The late 1930s to the early 1950s were when a lot of our dams and aqueducts were built, and those were wetter decades. I think there’s an assumption that we’ll go back to that, and that’s not necessarily the case. We might be heading into a drier period now. It’s hard for us to predict, but that’s a possibility, especially with global warming. When the climate’s warmer, it tends to be drier in the West. The storms tend to hit further into the Pacific Northwest, like they are this year, and we don’t experience as many storms in the winter season. We get only about seven a year, and it can take the deficit of just a few to create a drought.

You mentioned global warming. Is what we’re seeing consistent with the predictions that have been made about how climate change could affect California?

Yes. We’ve already started having a decreased snow pack and increased wild fire frequency. And we’ve been warming, and it’s gotten drier. With Pacific Decadal Oscillation [the ever-changing temperature of surface water in the North Pacific Ocean], every 20 or 30 years we go in and out of these positive and negative shifts that affect precipitation and temperature. But now we’re entering a period where it looks like we’re getting drier even though it doesn’t necessarily correspond to that cycle. It looks like a trend. It’s warming and drying, and that’s definitely a big concern for Western states.

What originally sparked your interest in all this?

I grew up in Santa Barbara and personally experienced big floods followed by droughts. In 1969, half our backyard was washed away from an atmospheric river during a wet year. Then the ’76-77 drought made a big impression on me because there was almost literally no rain that year. So I was drawn to trying to understand what controls climate and why it’s so variable. It’s definitely very complex. We haven’t explained it completely, but we’re on our way.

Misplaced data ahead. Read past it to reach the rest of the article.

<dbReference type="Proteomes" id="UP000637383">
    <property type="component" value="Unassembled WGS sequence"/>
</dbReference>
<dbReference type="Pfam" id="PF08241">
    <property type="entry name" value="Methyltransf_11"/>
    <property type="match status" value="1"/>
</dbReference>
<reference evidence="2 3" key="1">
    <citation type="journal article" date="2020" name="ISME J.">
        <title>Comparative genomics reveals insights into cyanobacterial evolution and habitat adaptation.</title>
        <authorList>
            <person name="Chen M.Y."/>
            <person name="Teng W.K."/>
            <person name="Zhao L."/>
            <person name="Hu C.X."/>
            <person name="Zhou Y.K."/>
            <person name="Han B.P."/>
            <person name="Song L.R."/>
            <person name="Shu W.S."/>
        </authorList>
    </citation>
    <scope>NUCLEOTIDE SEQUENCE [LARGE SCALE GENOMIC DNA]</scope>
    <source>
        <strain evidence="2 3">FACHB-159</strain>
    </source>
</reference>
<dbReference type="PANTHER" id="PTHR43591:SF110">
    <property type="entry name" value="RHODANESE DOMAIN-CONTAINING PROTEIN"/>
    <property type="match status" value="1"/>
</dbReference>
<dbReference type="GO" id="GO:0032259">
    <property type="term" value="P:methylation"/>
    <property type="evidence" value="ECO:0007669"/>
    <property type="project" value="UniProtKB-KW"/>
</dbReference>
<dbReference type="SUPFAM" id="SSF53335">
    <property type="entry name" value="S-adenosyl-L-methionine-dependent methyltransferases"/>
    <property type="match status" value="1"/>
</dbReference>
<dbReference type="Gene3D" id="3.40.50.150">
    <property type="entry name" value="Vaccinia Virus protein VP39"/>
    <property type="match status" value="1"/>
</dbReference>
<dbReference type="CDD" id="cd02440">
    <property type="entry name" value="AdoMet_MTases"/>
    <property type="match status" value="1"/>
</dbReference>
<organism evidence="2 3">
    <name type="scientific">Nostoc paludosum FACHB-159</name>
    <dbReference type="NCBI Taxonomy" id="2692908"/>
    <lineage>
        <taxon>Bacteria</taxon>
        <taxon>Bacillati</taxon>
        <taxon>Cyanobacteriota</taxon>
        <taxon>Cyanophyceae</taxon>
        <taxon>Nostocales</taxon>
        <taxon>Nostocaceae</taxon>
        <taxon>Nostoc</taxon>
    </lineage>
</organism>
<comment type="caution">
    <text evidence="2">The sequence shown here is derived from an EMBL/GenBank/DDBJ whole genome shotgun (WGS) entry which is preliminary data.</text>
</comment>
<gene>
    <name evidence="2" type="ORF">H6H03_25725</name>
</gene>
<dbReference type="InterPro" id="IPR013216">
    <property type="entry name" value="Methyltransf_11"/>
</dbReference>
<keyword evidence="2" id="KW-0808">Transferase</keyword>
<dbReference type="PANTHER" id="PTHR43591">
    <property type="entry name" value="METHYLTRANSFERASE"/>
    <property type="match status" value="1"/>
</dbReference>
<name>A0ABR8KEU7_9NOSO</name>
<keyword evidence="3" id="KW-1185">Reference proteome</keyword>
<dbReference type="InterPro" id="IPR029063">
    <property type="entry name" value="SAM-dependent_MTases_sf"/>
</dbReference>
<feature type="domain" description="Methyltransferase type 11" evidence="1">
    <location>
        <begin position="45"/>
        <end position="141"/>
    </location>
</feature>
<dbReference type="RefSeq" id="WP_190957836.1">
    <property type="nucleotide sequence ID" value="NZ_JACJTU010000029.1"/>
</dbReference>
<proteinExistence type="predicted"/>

What’s an “atmospheric river”?

That’s when corridors of moisture come up from the tropics, traveling across the Pacific Ocean for thousands of miles to the West Coast and bringing the equivalent of, say, 10 Mississippi Rivers of water. There’s a lot of rain within two or three days. Almost all of our major floods in California correspond to these atmospheric river storms. The last one that was really major was the 1861-62 flood. It completely filled the Central Valley with something like 10 feet of water. Sacramento was underwater.

We don’t know why, but we see evidence for these major mega-floods every one to two centuries over the past 2,000 years. It’s been about 150 years now since the last one, and now there are all these major cities in the very places that were submerged. The U.S. Geological Survey created a scenario for this — the ARkStorm, it was called — and it showed that if we repeated the 1861 flood there would be something like $725 billion in damage to the state. It would be a major disaster.

So on the one hand we should be worried about a drought, but on the other hand we should be worried about a flood?

Ingram stands in front of an Arizona sinkhole known as the Montezuma Well. It served as a water source for the Sinagua people until they disappeared from the area around AD 1300.

Ingram stands in front of an Arizona sinkhole known as the Montezuma Well. It served as a water source for the Sinagua people until they disappeared from the area around AD 1300.